Click to read more ...


Ready for Anesthesia

By: Melissa Baker

Ross University, Class of 2012

If only they could come to school and make all those dots for you!


Christmas Karma

By: Scott Dudis

Cornell University, Class of 2014

Remembering perspective is, perhaps, the best way to deal with stress. As exams were wrapping up this December, I was thinking about wrapping up presents and packing a suitcase as I bragged to “less fortunate” classmates whom I knew were scheduled in the clinic on the holiday. I boasted that I would be home, with my family, enjoying my time off. Instead of surprises in the form of many glorious gifts, I was visited by the Ghost of Christmas Irony as I, too, spent several hours at the emergency animal hospital with my own dog, all night on December 25th. In short, she apparently decided it was Santa who had left her a small box of Dove Dark Chocolate Truffles under the tree, not one of my relatives who had, in fact, accidentally left it unattended while we were all away.

Click to read more ...


"Tubology" Wetlab

By: Alli Biddick

Oklahoma State University, Class of 2012

This Spring, the Oklahoma State University SVECCS Chapter was awarded a grant by SAVMA Education and Professional Development Committee to hold a wetlab for the students entitled "Tubology". We believe that SVECCS provides students with an invaluable opportunity to get practice with hands-on techniques. We strive to teach students how to do practical things in a clinic setting (that they won't get to do in class), with an emphasis on emergency techniques! The wetlab was held on Saturday, November 13, 2010. Thirteen students attended, with the majority being first and second year veterinary students. We had four instructors present: three clinicians in our teaching hospital (Boren Veterinary Medical Teaching Hospital) and the head RVT at the teaching hospital.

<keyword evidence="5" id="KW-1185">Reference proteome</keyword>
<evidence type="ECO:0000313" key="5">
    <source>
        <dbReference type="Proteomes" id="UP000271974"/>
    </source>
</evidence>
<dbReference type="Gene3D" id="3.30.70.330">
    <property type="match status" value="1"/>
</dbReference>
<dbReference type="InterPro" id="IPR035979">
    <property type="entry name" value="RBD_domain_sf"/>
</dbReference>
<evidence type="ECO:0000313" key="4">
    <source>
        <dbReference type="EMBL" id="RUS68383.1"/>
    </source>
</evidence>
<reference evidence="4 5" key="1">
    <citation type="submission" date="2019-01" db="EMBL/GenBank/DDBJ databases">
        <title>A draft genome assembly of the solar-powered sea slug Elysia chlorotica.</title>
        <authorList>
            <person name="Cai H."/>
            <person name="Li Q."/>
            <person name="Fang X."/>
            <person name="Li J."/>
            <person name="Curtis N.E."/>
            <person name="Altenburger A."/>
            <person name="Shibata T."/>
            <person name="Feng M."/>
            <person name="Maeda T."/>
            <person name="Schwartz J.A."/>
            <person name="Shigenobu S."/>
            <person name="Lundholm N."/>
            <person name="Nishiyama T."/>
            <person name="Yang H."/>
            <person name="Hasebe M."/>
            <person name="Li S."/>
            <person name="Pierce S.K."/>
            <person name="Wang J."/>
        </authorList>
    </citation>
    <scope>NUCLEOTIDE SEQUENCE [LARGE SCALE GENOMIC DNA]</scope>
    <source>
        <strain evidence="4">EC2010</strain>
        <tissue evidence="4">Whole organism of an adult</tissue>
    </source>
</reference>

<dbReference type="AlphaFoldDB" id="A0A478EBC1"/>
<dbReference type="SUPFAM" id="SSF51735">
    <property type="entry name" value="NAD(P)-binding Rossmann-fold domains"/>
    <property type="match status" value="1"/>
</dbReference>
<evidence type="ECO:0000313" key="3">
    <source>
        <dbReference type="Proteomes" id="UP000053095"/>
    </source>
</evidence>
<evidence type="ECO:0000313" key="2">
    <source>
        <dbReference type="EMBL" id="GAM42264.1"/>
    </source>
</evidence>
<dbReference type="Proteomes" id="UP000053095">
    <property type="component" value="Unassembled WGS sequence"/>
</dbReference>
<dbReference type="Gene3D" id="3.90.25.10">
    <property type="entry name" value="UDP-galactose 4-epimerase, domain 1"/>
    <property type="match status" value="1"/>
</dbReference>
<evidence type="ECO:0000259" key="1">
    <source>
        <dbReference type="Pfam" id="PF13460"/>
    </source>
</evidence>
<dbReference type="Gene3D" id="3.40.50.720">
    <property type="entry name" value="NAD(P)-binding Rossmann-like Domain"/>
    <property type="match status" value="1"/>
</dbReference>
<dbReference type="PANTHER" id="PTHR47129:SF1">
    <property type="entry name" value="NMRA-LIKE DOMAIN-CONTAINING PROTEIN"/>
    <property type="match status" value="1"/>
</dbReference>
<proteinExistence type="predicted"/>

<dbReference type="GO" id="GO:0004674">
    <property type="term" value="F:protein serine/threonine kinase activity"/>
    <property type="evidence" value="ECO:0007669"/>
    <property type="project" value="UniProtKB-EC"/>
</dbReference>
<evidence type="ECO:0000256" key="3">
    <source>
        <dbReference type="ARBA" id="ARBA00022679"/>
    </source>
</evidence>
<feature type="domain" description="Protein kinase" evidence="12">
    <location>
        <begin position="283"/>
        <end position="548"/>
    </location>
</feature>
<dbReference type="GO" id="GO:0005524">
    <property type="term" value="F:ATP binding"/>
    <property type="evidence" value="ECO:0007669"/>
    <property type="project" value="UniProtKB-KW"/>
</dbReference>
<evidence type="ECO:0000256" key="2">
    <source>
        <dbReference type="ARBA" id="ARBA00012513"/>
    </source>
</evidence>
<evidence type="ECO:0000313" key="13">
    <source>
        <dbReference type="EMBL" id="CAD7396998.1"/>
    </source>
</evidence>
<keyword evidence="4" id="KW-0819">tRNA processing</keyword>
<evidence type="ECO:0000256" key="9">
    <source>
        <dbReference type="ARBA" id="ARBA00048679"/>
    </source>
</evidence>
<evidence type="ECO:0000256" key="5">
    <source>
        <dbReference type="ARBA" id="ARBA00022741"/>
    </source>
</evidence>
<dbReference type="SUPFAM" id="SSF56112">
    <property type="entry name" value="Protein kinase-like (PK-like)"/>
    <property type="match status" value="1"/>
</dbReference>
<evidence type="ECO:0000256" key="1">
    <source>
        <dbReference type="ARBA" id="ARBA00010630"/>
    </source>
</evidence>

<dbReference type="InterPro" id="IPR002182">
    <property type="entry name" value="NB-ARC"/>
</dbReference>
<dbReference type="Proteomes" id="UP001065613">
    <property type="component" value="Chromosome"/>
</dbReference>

We had cadavers set up at four different stations. At one station, the students learned how to properly place and suture chest tubes. This is vitally important for animals who present with pneumothorax and are in need of emergency chest evacuation! The next station was set up to allow students to practice inserting urinary catheters into male and female dogs (a technique every veterinarian will learn to love). The third station was all about esophagostomy tubes! This is a very important procedure in critically ill animals who cannot eat on their own. The final station, led by our head RVT, taught the students how to place central lines in the jugular vein of dogs. The students had so much fun learning about the various "tubes" and when they are indicated. The lab was a great hit for all who attended! The students feel they now possess extra knowledge that will help them when they are working this summer, when they are fourth year students, and of course throughout their career! OKSTATE SVECCS would like to thank SAVMA EPDC for helping make this lab possible!!